- Remember when Facebook was fun?
- Remember when Facebook helped you reach your target audience?
- Remember when you advertised on Facebook and it actually resulted in sales?
- Remember when Facebook was not political?
Yes, 2010 was a great year. Fast forward to 2020.
Mark Zuckerberg came out in defense of hosting content that incites violence, promotes political lies and conspiracy theories and, to top it off, he said he would continue to do so. He has officially defined what Facebook is, what it stands for and WHAT ITS VALUES ARE.
Are Facebook’s Values compatible with CSR?
In a word, NO. CSR Values are an organization’s stated ‘rules of conduct’ they are going to hold themselves to. They are a company’s moral compass and guiding philosophy on how they are going to conduct business. It is inconceivable that any company would define their values to be bad, borderline illegal or immoral.
Facebook has taken a position of avoiding responsibility. This standard falls below the rock-bottom minimum for the corporate behavior of any CSR standard.
The “We are not the arbiters of truth” Excuse
This excuse is completely ridiculous. What exactly are the “Community Standards” every post are subject to if not the right to judge their content? Let there be no confusion about this, they give themselves the right to judge and be the arbiters of truth for every single post that is made on their platform. They choose witch ones to judge. They choose to leave posts that either 1) make them hundreds of millions of dollars in revenue and 2) post that curry political favor to protect Section 230 of the Communications Decency Act.
The profit motive is obvious enough. Political organizations and anonymous (domestic and foreign) influencers pour hundreds of millions of dollar into the platform to spread lies and deceptions every month. As stated by the CEO, they can say whatever they want, whether it is true or not. Also it doesn’t matter if it incites violence, promotes racism or destroys the reputation of citizens.
The political motive is only slightly less obvious. Social media platforms are protected from lawsuits because of Section 230. Section 230 of the Communications Decency Act (CDA) of 1996 is a piece of Internet legislation in the United States that provides immunity from liability for platforms that publish information provided by third-party users:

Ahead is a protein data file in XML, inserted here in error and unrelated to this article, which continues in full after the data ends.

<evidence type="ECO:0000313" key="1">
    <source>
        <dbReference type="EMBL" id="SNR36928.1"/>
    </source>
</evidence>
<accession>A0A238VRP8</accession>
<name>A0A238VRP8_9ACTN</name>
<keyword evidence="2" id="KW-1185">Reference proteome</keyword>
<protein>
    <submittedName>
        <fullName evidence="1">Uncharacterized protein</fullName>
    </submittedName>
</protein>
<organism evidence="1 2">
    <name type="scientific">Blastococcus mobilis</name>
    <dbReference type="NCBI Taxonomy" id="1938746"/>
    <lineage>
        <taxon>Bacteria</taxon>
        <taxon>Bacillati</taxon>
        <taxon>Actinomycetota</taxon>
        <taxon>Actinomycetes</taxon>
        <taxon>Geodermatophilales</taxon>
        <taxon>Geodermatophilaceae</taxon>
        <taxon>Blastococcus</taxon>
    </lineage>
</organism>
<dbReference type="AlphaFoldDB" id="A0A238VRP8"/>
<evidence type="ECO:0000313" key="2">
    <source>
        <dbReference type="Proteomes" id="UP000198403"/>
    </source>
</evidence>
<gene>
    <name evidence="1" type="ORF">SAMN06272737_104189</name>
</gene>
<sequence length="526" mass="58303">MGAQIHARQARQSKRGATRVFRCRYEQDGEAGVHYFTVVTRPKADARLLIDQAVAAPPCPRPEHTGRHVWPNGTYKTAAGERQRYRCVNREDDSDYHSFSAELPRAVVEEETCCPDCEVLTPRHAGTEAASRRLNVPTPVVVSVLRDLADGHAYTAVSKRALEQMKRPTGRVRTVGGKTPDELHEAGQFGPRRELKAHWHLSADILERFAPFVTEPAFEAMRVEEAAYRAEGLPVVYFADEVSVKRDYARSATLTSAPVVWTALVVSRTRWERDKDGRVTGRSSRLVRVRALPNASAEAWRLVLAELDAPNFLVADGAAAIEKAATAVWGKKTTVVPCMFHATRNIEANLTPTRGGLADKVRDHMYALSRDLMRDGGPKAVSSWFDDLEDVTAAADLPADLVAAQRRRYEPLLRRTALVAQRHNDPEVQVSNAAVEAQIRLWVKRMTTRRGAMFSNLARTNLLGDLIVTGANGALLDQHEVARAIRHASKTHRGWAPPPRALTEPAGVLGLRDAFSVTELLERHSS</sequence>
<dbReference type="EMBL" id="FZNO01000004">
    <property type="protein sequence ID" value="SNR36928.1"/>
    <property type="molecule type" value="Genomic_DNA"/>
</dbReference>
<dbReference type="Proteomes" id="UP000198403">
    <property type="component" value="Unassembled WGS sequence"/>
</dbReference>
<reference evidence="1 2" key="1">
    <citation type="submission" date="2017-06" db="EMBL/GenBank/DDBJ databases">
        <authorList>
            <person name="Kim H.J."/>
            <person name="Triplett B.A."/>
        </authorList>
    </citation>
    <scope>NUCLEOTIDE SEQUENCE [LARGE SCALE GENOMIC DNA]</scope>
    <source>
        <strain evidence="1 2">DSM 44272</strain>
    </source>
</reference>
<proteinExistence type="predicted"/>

Section 230 – No provider or user of an interactive computer service shall be treated as the publisher or speaker of any information provided by another information content provider.
This means anonymous people and foreign governments posting to a platform can liable, threaten, slander people at will and Facebook bears no responsibility, legally and apparently morally (from Zuckerberg’s recent statements).
Facebook is keen to keep this ‘get out of jail’ card in place and it is willing to do political favors in order to do this.
Should your Company cut ties with Facebook? Yes.
There is absolutely no way that any company that claims to conduct business using the principals defined in their CSR declarations (values, vision and objectives) can continue to interact with a company that promotes hate, racism, lies and deception. Remember, they do not even pretend not to do these things.
Would your company buy stolen goods? Probably not. Would you company pay a third-party to slander your competition? I am guessing again no. Would your company do business with a company that openly allows its customers to incite violence and endanger public health? If not, you should cut ties with Facebook.
Let’s also be real. Does Facebook actually benefit your business? Probably not much. Unless you are a small local company that conducts a large part of your business through the platform, the benefit of having a presence on Facebook is minimal. People can look you up here and you can offer some customer service through it, but advertising on the platform has become a complete waste of money.
I would not have said this 10 years ago. The ability to micro-target was truly revolutionary in its day, however unfortunately now, when you place an ad on Facebook, the majority of hits your ads will receive are from ‘fake accounts’. As an ad customer, you have always had to trust the stats that Facebook provides you on hits and engagements. Recently our company dug a little deeper into the ‘clicks’ that we were receiving (and paying for). In our small experiment, we had clicks from fake accounts in Moldova, Afghanistan, Liberia and Russia. We decided advertising on Facebook was a complete waste of our money.
How to delete your Company Page on Facebook (like we did)
If your company page is a Fan Page, you can delete it in 28 seconds! Facebook will keep it around for 2 weeks in case you change your mind.
Send us your videos of your company deleting Facebook
Feel free to send us your videos of your company deleting your Facebook page. We will post them to our twitter (yes, we will get to them next). Or mention us @caelusgreenroom on twitter and we will retweet.